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07:30 arrive HK Int’l Airport, go through immigration, customs and to the Airport Express train. I see a train with Mickey Mouse-shaped head for windows.
09:00 arrive in HK MTR central train station and find TW
09:15 walking tour of HK central, aka “central”, starts. TW knows a lot of the history behind the skyscrapers and most of what I remember is that they’re tall, there is IFR 1 and 2, which was the tallest building in HK until some bank built the next tallest one across the bay in Kowloon. There is some business feng shui thing going on with the Bank of China knife-shaped building. The building with circles that came straight out of the 70’s was the tallest building in HK for a while. The whole time I think to myself that I would be completely lost in about 5 minutes if I had tried to look around on my own.
09:45 breakfast of cantonese noodles and jo (rice porridge of some sort)
10:15 taxi ride through town to the base of the cable car that goes up to HK “peak”. Apparently, in HK, the higher your elevation, the higher your economical status.
10:30 cable car ride up to the peak. This is a very steep ride that goes straight up the hill. At one point, I was leaning over at 45-degrees to try and stand.
10:45 take the escalators up to the viewing deck. There is a mini Disney castle at the base of the escalators. I can’t get away from the Mouse.
11:15 go back downstairs and get a lemon-flavored aloe drink at 7-Eleven in the shopping area at the peak
11:20 taxi back to central
11:35 eat egg tarts at a local bakery
11:45 walk through the local wet market and capture the sounds and smells of fresh fish and produce
12:30 get on the tram heading out of central – we’re having lunch with 2 more of my friends at the Grand Hyatt near Causeway Bay. The crowds are starting to thicken. TW informs me lunch time is coming when everything gets really busy. Some shops don’t even open until noon.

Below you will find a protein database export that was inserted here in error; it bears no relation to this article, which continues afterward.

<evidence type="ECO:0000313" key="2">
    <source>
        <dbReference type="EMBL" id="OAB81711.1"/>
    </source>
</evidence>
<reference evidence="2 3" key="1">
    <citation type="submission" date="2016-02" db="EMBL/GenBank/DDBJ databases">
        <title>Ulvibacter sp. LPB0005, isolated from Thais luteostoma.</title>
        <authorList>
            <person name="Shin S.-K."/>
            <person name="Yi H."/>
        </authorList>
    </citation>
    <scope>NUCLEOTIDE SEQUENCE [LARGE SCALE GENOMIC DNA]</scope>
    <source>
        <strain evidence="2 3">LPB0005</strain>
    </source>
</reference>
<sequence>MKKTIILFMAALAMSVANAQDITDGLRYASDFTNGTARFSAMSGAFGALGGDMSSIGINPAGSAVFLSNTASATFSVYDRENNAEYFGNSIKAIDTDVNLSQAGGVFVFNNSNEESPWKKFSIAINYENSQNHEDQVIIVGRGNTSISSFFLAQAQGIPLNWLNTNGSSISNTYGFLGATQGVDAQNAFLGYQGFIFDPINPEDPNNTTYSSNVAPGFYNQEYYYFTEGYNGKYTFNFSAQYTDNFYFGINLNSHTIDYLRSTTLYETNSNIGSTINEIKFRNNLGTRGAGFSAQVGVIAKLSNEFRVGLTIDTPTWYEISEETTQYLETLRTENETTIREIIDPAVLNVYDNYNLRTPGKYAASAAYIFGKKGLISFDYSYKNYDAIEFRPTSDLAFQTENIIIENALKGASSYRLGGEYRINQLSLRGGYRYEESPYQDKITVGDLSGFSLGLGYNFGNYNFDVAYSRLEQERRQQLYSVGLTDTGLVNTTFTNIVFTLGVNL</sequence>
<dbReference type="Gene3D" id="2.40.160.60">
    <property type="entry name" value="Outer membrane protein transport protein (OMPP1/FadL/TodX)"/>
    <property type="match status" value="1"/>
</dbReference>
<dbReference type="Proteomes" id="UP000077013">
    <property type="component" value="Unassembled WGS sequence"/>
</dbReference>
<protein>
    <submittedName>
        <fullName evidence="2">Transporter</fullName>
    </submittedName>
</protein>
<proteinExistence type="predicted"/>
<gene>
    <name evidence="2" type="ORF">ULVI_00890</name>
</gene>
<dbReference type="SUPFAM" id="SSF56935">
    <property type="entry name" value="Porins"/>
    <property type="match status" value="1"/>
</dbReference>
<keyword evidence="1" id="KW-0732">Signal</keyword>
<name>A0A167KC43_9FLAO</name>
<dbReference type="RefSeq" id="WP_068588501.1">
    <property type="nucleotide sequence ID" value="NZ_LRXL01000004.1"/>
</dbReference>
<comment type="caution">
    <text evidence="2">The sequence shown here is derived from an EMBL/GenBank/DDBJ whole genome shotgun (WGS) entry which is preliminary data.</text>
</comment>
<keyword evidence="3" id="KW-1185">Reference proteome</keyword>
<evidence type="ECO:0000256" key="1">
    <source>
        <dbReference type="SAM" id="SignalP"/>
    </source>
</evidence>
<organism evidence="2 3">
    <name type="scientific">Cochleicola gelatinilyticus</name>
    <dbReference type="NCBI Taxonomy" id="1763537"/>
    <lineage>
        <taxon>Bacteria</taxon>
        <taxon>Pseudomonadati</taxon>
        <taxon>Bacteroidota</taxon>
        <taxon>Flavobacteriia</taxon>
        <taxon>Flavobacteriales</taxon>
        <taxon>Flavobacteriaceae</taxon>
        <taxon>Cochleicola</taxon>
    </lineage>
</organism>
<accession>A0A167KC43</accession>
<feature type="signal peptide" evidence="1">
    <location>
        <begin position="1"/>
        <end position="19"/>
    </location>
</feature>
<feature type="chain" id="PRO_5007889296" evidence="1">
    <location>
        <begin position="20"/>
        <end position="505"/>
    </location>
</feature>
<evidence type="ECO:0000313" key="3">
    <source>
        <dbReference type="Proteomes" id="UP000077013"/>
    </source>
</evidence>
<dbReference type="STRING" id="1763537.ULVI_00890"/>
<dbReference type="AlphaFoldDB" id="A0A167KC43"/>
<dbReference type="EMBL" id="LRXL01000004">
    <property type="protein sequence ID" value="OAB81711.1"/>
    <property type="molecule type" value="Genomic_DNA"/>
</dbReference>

12:50 get off the tram and walk. I’m pretty sticky from the walking and humidity at this point. And it’s not even really hot and humid in HK yet.
13:15 lunch in the air-conditioned Hyatt. I forgot to take pictures of the food but it was good. I had Hainan chicken and tried some of TW’s beef noodle. I introduced my other 2 friends because they didn’t all know each other.
14:30 taxi back to HK MTR station to take train back to airport
15:00 fly through security check and head to gate. I have time to check my email while standing in line. I love free wi-fi and smartphones.
15:35 board plane for Beijing

Thank goodness for free airport wi-fi and for the free local call phones just outside of the customs area because I had no HK dollars nor phone or any other way to contact TW.

I had a 5-hour layover in Beijing and wanted to leave the airport for a while to see what was around the area. However, after going through immigration and customs, I somehow found myself back on the airport tram going back to the International terminal. Signage wasn’t very helpful to me. I decided I was too tired to try and figure out how to get out again so I went looking for the airport hourly hotel in hopes of getting a shower and place to nap. I had to walk past the enclosed smoking lounge to get to the reception area for the hourly hotel but I was greeted by a nice lady who didn’t speak English and a page-long options list with prices listed in Yuen. When I asked the lady how much 50 Yuen would be if converted to US dollars, she pulled out a calculator and typed out some numbers and then showed me the result of “34.154”. I’m pretty sure that there is something funny with her exchange rate so I just say thank you and roam the empty terminal in search of a clock and a place to nap.

I woke from my nap surrounded by Russian-speaking people. At this point, exhaustion has made my line between reality and dream very fuzzy and I go into auto-pilot, hoping that I’m boarding the right plane.